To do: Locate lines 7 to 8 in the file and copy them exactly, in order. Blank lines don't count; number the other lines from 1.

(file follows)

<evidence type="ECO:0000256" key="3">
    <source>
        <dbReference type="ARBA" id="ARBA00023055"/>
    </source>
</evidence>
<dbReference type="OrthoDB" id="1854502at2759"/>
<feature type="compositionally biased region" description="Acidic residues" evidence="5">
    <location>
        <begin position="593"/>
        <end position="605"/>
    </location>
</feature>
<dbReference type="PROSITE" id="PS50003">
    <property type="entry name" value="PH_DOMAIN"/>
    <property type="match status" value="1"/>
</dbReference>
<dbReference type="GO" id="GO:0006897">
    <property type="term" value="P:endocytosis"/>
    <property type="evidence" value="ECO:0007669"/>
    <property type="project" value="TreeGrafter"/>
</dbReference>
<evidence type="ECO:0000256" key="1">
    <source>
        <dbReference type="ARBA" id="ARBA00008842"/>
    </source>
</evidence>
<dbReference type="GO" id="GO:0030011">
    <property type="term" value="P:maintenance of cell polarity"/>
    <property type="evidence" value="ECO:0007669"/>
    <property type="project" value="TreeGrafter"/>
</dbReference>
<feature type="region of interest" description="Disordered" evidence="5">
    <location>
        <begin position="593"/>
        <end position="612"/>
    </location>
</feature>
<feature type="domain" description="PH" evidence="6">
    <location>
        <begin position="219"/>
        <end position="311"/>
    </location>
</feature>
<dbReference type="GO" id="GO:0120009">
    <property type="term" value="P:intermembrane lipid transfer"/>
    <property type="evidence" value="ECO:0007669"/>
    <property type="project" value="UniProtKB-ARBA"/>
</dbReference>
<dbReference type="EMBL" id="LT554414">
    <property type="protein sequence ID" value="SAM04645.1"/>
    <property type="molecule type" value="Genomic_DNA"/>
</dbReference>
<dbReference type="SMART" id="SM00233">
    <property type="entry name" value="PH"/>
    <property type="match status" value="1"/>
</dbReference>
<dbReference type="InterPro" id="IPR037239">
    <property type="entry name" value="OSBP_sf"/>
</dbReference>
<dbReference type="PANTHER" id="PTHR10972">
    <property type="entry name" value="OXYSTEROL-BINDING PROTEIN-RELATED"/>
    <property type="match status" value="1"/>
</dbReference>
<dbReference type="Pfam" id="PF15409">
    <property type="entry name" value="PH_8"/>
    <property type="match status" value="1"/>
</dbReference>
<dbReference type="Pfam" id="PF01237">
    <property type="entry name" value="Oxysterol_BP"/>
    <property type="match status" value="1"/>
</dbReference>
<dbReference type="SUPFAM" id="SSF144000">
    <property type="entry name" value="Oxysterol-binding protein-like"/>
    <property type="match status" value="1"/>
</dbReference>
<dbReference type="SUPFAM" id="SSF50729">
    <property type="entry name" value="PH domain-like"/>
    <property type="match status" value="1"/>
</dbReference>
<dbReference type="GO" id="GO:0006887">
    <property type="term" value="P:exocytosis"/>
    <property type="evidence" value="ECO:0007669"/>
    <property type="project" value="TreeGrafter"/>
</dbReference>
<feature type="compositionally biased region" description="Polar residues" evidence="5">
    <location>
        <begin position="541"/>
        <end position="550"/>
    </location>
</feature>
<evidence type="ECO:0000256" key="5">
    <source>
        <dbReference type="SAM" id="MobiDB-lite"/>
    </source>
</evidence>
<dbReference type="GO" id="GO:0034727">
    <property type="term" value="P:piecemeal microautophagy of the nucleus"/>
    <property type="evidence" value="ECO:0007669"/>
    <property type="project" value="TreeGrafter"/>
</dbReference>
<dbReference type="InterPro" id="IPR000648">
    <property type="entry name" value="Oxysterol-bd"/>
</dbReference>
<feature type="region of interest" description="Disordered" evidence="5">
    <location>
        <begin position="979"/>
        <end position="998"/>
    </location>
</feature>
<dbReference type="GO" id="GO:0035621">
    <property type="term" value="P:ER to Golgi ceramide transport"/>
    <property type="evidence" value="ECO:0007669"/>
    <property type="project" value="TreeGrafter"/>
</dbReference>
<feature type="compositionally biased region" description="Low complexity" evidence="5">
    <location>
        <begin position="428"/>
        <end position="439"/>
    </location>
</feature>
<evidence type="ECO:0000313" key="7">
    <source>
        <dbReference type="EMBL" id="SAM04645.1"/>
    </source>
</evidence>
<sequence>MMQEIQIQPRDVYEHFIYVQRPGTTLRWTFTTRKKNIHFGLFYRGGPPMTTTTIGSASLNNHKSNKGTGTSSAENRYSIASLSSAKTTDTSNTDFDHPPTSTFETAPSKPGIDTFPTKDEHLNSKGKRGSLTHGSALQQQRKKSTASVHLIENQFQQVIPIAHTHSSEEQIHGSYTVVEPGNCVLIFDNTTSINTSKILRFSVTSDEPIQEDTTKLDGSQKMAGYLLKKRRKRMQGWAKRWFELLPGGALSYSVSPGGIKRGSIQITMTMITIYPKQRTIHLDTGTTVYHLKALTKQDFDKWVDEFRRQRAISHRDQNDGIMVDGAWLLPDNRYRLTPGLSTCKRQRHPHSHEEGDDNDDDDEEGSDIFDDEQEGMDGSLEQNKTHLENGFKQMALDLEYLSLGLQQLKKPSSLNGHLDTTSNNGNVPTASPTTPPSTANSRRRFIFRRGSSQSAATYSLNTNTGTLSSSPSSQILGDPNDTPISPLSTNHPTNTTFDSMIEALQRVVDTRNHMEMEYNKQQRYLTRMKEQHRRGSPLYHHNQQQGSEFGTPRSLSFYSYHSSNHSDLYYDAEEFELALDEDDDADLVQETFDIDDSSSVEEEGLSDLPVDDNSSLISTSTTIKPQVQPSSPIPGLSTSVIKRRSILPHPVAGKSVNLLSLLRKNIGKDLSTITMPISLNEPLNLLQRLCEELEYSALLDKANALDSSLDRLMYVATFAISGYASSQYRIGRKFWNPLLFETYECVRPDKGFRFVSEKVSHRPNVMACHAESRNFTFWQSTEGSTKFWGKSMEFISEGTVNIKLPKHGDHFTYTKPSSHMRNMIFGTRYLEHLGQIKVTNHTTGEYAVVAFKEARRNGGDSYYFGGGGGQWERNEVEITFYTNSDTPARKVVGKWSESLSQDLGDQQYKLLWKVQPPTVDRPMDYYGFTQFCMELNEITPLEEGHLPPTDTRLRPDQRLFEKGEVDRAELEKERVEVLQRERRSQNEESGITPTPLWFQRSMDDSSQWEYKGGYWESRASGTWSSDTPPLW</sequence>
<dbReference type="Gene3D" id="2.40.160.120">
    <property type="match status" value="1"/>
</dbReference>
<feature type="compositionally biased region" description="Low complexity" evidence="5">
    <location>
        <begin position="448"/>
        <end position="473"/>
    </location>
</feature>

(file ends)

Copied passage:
<feature type="compositionally biased region" description="Acidic residues" evidence="5">
    <location>